An RREO Original Review
Dictionnaire du surréalisme [Dictionary of Surrealism]. Clébert, Jean-Paul. Paris: Seuil, 1996. 608 p. ill. 25 cm. ISBN 2020245884: 350 FF.
Jean-Paul Clébert, author of the Dictionnaire du surréalisme, has had an abiding interest in the movement and a close association with at least two of its representative painters, Jacques Hérold and André Masson. His previous work, Paris insolite (1952), drew inspiration from a personal pilgrimage to the cafés, bistros, and galleries frequented by the Surrealists in the 1920s and 1930s.
The Dictionnaire introduces, in alphabetical order, major figures and minor players in the Surrealist movement in addition to writers of a younger generation who sought to revive it in the aftermath of Breton's death in 1966. The biographical entries vary in length. Artaud, Breton, Dalí, and Buñel, for example, are accorded two- to three-page essays. Clébert revisits the places where the Surrealists met to debate the issues of the day, with the geographical coverage now extended to include other European cities and the Americas. There are entries for texts and publications such as Nadja, Littérature, Poisson soluble, and the various manifestoes that constituted Surrealism's aesthetic, political, and literary expressions. The dictionary also highlights the recurrent themes, symbols, and devices that inspired and permeated Surrealist works: the automatism, "le cadavre exquis," the alchemy and magic, the dreams, the poetic analogies, and the fantastic bestiary.
In the period between 1920 and the onset of World War II, Breton and his followers were attracted to the political ideologies of Marxism and Communism. Breton's relationship with Trotsky, whom he visited in Mexico, endured until the revolutionary's assassination in 1940, but, as Clébert argues, many Surrealists found these alliances uneasy and constrictive. Breton himself would eventually opt for anarchism. Two extensive essays on politics and Surrealism attest to the author's scholarship and to his familiarity with contemporary artistic and political currents.
The art, photographs, film, and other illustrative materials have been carefully selected. Several portraits and paintings have been reproduced from the originals in private collections. Bibliographic citations appear at the end of each entry. Although the Dictionnaire lacks a general index, cross-references to other topics are marked by asterisks inserted in the text. This attractive and readable work stands as a welcome contribution to the history of a movement that, to Breton, embodied "absolute realism." At a reasonable cost, it is highly recommended for college and university reference collections.
Ceres B. Birkhead, University of Utah
Kunstgeschichte digital: eine Einführung für Praktiker und Studierende [Digital Art History: An Introduction for Practitioners and Students]. Ed. Hubertus Kohle. Berlin: Reimer, 1997. 213 p. ill. 21 cm. ISBN 3-496-01163-7: DM 39.80
This collection of articles focuses on the application of electronic technologies in the field of art history. The authors come from a variety of areas within the profession. Their contributions cluster around five general topics: libraries, research and teaching, preservation, museums, and the Internet. The articles document individual projects that have been undertaken in applying electronic technology to art history, including multimedia and other forms of electronic publishing and the online union catalog presently under development in Florence, Munich, and Rome. [jp/mjc]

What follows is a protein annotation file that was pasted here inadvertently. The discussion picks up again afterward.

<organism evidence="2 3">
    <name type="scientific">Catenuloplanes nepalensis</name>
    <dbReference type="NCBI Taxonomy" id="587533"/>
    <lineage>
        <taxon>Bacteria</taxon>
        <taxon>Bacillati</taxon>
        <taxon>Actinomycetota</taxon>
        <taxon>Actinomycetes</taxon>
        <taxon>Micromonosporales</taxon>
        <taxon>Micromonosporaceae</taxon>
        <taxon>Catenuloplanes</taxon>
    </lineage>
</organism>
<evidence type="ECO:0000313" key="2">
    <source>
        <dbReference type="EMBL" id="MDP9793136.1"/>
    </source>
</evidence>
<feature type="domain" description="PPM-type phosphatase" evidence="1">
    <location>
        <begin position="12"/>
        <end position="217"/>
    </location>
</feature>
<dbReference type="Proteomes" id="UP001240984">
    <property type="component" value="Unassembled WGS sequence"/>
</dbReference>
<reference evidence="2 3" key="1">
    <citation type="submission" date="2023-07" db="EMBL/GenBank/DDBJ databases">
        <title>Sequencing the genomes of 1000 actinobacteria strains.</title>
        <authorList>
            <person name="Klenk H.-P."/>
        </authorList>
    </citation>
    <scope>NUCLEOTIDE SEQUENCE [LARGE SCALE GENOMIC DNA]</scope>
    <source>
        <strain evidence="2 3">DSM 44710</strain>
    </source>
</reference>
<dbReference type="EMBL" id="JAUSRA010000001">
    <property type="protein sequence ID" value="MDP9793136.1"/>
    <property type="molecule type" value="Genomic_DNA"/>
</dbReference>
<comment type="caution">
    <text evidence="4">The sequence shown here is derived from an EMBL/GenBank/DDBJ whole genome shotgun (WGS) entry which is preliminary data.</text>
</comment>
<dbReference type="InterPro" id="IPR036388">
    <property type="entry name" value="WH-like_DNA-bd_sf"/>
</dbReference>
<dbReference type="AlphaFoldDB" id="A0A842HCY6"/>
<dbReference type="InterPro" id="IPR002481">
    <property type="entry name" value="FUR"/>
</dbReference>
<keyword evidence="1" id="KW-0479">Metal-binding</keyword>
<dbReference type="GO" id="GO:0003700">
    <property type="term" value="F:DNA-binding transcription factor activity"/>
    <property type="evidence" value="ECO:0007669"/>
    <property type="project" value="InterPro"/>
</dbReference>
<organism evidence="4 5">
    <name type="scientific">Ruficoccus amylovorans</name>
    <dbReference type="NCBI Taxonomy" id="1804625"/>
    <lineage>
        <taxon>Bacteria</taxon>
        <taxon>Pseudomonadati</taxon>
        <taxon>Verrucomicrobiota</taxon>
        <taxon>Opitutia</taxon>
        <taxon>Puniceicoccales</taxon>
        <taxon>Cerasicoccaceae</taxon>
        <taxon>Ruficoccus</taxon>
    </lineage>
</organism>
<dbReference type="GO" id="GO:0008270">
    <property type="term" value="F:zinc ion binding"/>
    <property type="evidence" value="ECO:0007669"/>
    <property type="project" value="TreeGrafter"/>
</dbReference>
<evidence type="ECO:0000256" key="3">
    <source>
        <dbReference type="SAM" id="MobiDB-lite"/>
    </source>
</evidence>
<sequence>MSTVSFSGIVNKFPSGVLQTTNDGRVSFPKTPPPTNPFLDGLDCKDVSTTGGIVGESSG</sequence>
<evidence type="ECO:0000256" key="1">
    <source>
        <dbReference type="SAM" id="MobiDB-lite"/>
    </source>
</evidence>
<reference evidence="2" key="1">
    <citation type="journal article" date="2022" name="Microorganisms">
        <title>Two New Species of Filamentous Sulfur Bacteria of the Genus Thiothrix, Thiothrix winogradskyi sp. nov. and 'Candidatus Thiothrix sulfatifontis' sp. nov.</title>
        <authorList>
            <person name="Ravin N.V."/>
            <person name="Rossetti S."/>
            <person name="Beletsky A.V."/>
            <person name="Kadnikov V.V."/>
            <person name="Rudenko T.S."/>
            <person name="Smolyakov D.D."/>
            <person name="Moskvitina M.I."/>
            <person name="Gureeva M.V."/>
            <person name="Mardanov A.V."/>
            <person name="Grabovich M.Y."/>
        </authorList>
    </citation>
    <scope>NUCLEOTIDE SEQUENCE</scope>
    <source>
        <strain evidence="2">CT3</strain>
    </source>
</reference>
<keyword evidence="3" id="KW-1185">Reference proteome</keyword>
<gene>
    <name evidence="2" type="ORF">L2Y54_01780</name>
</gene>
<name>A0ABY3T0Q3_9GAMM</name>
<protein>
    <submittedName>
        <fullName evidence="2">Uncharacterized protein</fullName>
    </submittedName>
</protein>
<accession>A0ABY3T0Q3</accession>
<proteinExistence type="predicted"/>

Bibliographie zur thüringischen Kunstgeschichte und angrenzender Gebiete 1973 bis 1993 [Bibliography of the Art History of Thuringia and Related Fields]. Rosemarie Teschner for the Thüringisches Landesamt für Denkmalpflege. Bad Homburg; Leipzig: Verlag Ausbildung + Wissen, 1997. x, 317 p. 28 cm. ISBN 3-927879-89-4: DM 68.00
This work updates a bibliography of Thuringian art history that originally appeared in a series called Schriften zur Kunstgeschichte, devoted to territories that were part of the German Democratic Republic. Since the period of coverage of the earlier volume extends to mid-1971, this new bibliography should, its title notwithstanding, actually cover the period from 1971 on, which is in fact the case (though the earlier years are skimpy). The arrangement of the earlier bibliography is preserved in this updated volume, with sections covering general topics, comprehensive works, architecture, sculpture, painting and graphic arts, crafts, and folklore. It includes over 8,000 entries, compared to 6,214 for the earlier volume, which covered a much longer period of time.
This new bibliography is derived almost completely from other bibliographic sources, which accounts for a certain inconsistency in the format of the entries. The Thüringen-Bibliographie appears to be the main source of entries, which may explain the inclusion of many titles without any immediate relation to art, such as works concerned primarily with library and information science. As with the Thüringen-Bibliographie, this volume indexes newspaper articles. There are indexes by author, personal subject, and place. The ongoing database from which this bibliography derives is available for use in the Thuringian State Office of Monuments (Landesamt für Denkmalpflege).
Similar supplements (with stricter criteria for coverage) should be undertaken for the remaining areas of the new federal states, and the art history of the "old" states of the Federal Republic would do well with this kind of bibliographic attention. [sh/sbd]